Himself by Jess Kidd: if Dylan Thomas had written detective fiction.

This is my review of Himself  by Jess Kidd

In the late spring of 1976, roguish Dublin charmer Mahony saunters into off-the-beaten track Irish coastal town of Mulderrig, “a benign little speck of a place…pretending to be harmless”, “his trousers…ridiculous…wide enough at the bottom to mop the main road”. After years spent in a bleak orphanage, he has discovered his true name and identity, and comes in search of his mother, or at least to find out more about her, the bewitching, wayward teenager Orla Sweeney. So begins a tale of detection with a difference.

Since Mahony has inherited Orla’s powers of clairvoyance, and sees ghosts at every turn, he is likely to glean more information from them than the sly locals with much to hide. Yet it seems that having the second sight does not enable Mahony to see straight away the truth which is partly revealed to us in the brutal hook of the prologue, in which a young girl is savagely murdered by an assailant, but her baby son is mysteriously spirited away while his back is turned.

Usually, I would avoid like the plague a book run through with so much ghostly magic realism. Yet in this first novel, Jess Kidd proves to be a kind of female, Irish Dylan Thomas, sustaining such a vivid imagination, and spinning her blarney with such easy skill, mixing humour with poignancy, that I was won over. This novel is not merely a page-turner to see how it will all end, but a joy to read for the sheer language: when the unpleasant local priest is punished for his worldly cynicism by the appearance of a spring in his library, he tries to look “rigidly unperturbed” as “near the fireplace…a thick layer of frogs seethe in heathen ecstasy where the hearthrug used to be”.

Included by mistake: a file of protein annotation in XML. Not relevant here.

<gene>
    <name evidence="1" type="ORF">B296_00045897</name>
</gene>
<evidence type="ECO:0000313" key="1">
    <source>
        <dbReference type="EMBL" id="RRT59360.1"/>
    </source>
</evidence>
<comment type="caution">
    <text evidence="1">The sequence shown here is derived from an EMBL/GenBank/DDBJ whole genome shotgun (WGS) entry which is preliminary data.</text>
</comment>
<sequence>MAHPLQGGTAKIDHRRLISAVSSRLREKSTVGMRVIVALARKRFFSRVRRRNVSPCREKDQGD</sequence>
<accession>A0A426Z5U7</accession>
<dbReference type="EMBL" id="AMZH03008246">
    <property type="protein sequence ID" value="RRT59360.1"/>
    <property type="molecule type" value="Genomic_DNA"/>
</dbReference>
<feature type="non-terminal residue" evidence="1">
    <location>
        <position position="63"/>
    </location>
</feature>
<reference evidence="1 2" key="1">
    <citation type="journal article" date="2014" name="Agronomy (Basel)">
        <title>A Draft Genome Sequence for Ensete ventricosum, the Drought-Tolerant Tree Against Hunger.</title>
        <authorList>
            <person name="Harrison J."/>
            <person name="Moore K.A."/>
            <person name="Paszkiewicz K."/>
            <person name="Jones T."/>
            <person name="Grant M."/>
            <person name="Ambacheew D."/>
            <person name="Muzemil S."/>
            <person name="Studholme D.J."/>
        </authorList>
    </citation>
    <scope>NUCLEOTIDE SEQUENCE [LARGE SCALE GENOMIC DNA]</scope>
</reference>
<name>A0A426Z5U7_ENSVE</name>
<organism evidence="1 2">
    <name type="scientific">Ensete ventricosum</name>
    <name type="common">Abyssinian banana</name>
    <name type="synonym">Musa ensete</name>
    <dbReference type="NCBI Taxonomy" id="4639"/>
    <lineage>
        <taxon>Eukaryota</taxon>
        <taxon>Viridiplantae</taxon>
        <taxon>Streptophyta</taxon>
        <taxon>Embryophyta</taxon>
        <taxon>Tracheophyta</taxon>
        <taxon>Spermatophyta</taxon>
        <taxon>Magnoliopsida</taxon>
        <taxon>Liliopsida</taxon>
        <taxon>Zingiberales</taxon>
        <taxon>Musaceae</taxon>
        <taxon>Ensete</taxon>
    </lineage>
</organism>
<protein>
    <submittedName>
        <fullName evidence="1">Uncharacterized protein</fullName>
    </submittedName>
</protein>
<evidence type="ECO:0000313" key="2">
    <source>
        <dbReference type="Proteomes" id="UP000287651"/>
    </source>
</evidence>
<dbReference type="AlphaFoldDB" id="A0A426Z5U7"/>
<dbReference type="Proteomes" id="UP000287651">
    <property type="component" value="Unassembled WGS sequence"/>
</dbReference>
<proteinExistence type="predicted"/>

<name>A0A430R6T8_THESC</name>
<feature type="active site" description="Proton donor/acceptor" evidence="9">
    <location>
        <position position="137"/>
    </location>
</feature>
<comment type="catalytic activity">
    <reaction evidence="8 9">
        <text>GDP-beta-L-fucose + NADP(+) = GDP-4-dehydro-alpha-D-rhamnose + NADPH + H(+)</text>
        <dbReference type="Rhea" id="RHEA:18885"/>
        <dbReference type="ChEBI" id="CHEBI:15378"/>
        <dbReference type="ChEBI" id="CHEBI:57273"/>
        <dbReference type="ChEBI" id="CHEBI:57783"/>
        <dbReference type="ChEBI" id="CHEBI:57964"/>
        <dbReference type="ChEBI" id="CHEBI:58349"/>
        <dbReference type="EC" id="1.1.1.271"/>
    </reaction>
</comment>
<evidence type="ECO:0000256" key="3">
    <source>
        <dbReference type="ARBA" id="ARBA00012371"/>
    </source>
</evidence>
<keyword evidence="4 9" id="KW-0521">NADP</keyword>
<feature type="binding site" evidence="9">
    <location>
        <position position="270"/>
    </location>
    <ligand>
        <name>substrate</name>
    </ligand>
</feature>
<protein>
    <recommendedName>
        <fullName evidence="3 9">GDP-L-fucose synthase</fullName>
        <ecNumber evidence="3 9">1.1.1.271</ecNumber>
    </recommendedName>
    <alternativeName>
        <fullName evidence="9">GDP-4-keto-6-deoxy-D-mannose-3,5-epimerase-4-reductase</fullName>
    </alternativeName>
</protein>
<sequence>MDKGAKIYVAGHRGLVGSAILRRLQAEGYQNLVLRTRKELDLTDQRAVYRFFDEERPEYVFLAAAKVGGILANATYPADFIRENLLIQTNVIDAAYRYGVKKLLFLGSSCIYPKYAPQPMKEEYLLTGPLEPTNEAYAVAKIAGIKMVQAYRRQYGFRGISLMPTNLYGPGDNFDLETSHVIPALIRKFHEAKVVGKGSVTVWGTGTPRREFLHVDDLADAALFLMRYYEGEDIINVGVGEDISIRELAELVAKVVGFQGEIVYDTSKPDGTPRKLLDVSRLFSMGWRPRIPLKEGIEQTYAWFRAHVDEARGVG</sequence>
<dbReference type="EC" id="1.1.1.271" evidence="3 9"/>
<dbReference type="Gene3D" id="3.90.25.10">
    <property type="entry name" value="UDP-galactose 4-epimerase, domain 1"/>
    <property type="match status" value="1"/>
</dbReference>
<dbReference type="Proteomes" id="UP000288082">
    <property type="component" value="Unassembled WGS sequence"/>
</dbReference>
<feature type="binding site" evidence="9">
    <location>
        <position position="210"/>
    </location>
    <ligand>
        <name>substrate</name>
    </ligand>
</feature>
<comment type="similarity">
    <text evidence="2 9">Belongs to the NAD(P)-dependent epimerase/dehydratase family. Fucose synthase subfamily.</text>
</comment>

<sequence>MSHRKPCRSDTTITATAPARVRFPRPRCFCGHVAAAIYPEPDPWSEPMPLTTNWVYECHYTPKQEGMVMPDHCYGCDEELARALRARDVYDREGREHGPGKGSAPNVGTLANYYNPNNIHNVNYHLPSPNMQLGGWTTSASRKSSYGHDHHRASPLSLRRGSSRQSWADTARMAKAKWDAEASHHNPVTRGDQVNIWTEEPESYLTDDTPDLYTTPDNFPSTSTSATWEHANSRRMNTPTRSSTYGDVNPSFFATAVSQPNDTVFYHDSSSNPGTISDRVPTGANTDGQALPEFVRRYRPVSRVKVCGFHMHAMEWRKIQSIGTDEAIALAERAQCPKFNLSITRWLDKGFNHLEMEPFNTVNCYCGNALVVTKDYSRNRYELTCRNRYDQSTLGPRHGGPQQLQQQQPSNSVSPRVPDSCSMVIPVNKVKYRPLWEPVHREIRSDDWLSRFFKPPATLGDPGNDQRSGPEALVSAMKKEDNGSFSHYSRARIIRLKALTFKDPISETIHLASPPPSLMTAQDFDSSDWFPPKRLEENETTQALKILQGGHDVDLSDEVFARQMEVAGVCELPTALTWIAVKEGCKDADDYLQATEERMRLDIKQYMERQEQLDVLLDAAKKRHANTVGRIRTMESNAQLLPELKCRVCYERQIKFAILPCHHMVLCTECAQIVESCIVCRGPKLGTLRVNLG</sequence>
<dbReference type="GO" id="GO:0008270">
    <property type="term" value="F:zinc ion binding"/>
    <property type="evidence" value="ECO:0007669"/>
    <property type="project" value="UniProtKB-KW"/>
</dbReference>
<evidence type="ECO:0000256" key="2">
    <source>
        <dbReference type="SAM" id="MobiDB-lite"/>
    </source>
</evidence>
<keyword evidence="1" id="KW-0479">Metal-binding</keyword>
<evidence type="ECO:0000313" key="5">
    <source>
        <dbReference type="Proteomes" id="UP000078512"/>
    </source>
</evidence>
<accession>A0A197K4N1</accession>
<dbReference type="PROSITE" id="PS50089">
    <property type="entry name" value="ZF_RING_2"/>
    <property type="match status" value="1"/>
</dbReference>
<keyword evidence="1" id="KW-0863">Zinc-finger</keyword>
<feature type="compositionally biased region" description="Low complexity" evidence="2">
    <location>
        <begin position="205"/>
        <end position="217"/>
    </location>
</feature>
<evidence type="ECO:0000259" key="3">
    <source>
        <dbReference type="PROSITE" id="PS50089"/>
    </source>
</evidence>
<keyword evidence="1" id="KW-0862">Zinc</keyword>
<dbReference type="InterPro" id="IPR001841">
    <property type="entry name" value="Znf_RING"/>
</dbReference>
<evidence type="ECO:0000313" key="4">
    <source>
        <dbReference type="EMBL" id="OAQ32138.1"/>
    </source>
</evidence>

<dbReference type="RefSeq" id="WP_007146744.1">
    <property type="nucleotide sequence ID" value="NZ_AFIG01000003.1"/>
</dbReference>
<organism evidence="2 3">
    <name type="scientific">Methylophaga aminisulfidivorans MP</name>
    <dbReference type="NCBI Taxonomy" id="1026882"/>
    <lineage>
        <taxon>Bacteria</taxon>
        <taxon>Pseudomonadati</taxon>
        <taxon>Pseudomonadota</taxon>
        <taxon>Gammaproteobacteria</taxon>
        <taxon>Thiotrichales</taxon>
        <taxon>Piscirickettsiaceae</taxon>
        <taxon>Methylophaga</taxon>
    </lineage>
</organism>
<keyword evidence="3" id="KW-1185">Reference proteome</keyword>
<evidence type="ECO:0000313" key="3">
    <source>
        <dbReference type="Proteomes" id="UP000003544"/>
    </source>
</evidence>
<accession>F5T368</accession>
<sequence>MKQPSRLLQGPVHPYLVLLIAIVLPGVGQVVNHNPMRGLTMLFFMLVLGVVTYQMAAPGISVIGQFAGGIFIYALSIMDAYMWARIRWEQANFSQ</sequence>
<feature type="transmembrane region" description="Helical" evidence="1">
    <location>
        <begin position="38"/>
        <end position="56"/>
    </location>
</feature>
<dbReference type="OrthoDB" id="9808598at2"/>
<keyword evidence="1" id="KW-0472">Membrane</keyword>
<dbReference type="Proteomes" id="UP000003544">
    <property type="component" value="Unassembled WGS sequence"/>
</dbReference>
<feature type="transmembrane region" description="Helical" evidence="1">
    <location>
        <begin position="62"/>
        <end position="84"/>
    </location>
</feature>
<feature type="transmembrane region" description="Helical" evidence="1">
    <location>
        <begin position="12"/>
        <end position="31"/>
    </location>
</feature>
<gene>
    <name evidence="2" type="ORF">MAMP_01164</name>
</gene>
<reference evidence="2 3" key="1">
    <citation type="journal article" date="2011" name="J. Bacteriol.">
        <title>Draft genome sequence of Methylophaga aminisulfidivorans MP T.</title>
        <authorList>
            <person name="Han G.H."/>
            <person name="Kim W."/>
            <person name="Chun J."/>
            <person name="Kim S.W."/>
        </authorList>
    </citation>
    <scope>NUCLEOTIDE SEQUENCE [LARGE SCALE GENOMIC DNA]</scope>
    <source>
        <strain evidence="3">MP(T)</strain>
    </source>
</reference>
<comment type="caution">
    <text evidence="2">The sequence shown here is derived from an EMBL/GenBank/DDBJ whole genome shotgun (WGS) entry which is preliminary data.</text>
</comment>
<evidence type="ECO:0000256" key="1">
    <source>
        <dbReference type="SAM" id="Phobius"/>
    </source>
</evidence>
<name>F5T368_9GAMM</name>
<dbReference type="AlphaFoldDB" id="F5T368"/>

Since the story is “off the wall” from the outset, although managing to convey a good deal about tight-knit, isolated rural communities given to superstition, I found the build-up to the denouement a tad too ludicrous. References to some of the ghosts, like the eccentric ageing actress Mrs Cauley’s long-dead lover Johnnie become a bit repetitive, and phrases including “arse” too tediously frequent, but overall it is a surprisingly good read.

Although somewhat flawed in certain respects, this is a remarkably talented work, more entertaining, humorous and moving by turns, and in fact better written than many a more hyped and “literary” novel.

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